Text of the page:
One of Barker's first successes was with a horse with a bad stomachache. Since horses can't vomit, a buildup of fluid in a horse's stomach can be life-threatening.

'It was winter, and the ground was frozen,' Barker recalls. 'The horse was out in the field without any shoes, and he didn't drink anything because he didn't want to walk across the ground to the water barefooted. So the first chance he had to drink, he drank way too much and way too fast. He was just in agony. I worked on him to help him urinate. I tell you, when the treatment worked, he was one happy horse.'

Horses in general are responsive to acupressure, Barker says.

'When I first see a horse with a problem, I introduce myself and then work a couple of meridians to help them relax. They'll tell you they like it - you can read their body language and watch their ears. If a horse has his ears pinned back, you know he's not a happy camper, so I wait until he's more relaxed. Once that happens, I work on the problem.'

While the primary problems Barker sees are in the neck or hip areas, his techniques can also help other parts of a horse's anatomy.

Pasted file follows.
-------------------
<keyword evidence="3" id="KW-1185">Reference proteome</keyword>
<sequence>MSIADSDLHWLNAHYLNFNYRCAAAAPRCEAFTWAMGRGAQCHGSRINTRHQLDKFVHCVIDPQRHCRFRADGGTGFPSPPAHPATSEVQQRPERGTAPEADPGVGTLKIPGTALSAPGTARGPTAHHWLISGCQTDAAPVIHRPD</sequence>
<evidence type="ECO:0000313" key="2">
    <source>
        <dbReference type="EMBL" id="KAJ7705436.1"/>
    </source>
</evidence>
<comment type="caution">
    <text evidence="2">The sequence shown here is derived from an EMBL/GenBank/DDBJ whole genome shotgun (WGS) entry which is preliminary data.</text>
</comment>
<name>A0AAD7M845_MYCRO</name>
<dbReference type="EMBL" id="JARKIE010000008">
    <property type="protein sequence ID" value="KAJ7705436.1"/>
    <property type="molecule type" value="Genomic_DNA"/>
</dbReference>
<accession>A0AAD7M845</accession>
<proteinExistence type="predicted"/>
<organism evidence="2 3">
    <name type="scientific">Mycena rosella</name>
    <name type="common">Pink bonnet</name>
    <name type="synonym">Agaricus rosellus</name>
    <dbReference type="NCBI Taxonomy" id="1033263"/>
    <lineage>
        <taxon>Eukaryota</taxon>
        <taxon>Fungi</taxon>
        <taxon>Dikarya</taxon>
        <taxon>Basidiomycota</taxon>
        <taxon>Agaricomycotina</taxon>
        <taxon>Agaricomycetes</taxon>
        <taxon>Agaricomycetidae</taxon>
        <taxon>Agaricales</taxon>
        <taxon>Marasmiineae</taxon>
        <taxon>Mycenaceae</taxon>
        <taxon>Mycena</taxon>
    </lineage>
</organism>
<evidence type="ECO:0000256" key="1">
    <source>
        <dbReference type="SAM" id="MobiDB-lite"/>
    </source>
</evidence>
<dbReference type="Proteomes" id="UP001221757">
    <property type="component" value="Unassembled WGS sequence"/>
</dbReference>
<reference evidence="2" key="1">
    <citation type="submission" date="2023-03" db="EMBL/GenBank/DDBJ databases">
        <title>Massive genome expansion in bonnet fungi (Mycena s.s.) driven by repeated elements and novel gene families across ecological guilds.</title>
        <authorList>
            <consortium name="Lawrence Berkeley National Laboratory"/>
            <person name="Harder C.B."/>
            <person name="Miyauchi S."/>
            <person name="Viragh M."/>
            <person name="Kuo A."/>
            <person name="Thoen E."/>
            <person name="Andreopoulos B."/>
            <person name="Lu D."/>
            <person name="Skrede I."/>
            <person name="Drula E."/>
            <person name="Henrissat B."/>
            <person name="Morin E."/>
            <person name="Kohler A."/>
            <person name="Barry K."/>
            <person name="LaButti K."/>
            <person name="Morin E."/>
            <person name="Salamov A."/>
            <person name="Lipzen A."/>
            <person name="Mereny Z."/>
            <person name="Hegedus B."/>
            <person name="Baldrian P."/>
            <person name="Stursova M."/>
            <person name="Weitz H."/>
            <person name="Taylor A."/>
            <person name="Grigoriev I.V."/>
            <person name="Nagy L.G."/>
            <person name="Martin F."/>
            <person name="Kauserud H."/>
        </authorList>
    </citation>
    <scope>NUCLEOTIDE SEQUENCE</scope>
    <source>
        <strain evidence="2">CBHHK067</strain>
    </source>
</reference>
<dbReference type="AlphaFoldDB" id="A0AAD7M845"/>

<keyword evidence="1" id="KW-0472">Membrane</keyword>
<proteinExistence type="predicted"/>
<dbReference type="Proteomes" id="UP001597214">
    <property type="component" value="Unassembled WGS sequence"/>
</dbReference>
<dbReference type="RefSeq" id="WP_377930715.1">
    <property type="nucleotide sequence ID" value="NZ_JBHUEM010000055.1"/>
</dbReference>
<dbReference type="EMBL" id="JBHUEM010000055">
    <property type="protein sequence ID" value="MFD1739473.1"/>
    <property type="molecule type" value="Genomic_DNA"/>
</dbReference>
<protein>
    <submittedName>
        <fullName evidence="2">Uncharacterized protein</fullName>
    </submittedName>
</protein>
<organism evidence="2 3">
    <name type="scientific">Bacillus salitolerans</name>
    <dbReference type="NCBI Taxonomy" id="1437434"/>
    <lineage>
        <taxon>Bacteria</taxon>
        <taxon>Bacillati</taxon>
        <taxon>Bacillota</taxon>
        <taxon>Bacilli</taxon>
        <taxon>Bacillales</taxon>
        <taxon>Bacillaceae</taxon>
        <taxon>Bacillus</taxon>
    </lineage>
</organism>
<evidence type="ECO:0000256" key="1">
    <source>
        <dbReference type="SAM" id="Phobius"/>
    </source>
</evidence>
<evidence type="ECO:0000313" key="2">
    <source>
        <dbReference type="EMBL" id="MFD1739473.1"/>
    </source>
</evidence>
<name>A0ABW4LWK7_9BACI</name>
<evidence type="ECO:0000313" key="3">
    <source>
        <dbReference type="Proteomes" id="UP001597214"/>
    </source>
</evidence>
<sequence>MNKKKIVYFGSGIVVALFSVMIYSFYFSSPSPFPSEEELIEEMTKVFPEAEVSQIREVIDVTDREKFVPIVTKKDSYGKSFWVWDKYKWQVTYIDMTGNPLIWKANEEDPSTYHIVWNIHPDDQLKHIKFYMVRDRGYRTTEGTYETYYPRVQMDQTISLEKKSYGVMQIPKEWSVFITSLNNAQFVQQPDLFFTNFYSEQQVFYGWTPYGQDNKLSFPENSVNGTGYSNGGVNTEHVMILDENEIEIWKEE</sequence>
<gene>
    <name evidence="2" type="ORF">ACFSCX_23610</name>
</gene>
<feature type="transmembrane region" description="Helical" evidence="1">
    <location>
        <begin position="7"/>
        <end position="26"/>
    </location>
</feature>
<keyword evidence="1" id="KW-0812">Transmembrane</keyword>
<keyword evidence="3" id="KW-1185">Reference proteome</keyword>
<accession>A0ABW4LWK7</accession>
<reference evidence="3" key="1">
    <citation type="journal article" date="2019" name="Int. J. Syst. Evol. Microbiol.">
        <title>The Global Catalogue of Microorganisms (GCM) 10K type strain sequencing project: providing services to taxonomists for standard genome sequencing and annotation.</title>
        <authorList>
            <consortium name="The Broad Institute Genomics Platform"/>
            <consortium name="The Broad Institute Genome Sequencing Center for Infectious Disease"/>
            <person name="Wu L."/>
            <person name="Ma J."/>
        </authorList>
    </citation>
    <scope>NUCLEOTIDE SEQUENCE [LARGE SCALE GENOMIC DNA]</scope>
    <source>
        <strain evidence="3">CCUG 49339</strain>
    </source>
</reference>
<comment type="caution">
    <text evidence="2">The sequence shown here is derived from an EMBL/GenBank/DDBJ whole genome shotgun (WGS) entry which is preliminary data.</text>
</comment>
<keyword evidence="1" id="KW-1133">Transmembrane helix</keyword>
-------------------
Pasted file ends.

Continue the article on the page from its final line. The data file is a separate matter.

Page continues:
'Sometimes horses take bad steps or slip. They pull muscles when they're competing,' Barker says. 'I can't solve every problem; some areas are not friendly to chiropractic healing.

'When I don't think I can help or I'm leery of a problem, I call a vet, just like vets sometimes call me if they think what I do is the best option for treating a horse,' he says. 'I have tremendous respect for vets and their expertise. I just bring another approach that can help keep a horse healthy.'

Many calls means no days off

Barker travels as far south as Roseburg and as far as north as Longview, Wash. He works on barrel horses, roping horses, hunt and jumper horses and trail horses, and he's even treated Clydesdales, which are driving horses. He can't remember the last time he had a day off, but he isn't one to complain.

'I love horses. I love being around people who have horses,' he says. 'I get to meet a lot of good people in my line of work, so it doesn't seem like work at all.'

In addition to healing horses, Barker also runs rodeo clinics, teaching kids and adults how to rope. He was one of the people instrumental in reviving a rodeo club in Molalla High School about 18 years ago that still exists today.

Of course, he also makes time to ride and tend to his own three horses and spends time with his four dogs. In fact, he even uses acupressure and massage therapy on dogs.

'Pain isn't good for any living thing,' he says. 'I do what I can to relieve it. My sister says it's almost like the pain flows from the animal through her. I don't want to sound too weird about it or anything, but healing gives you that sense sometimes.'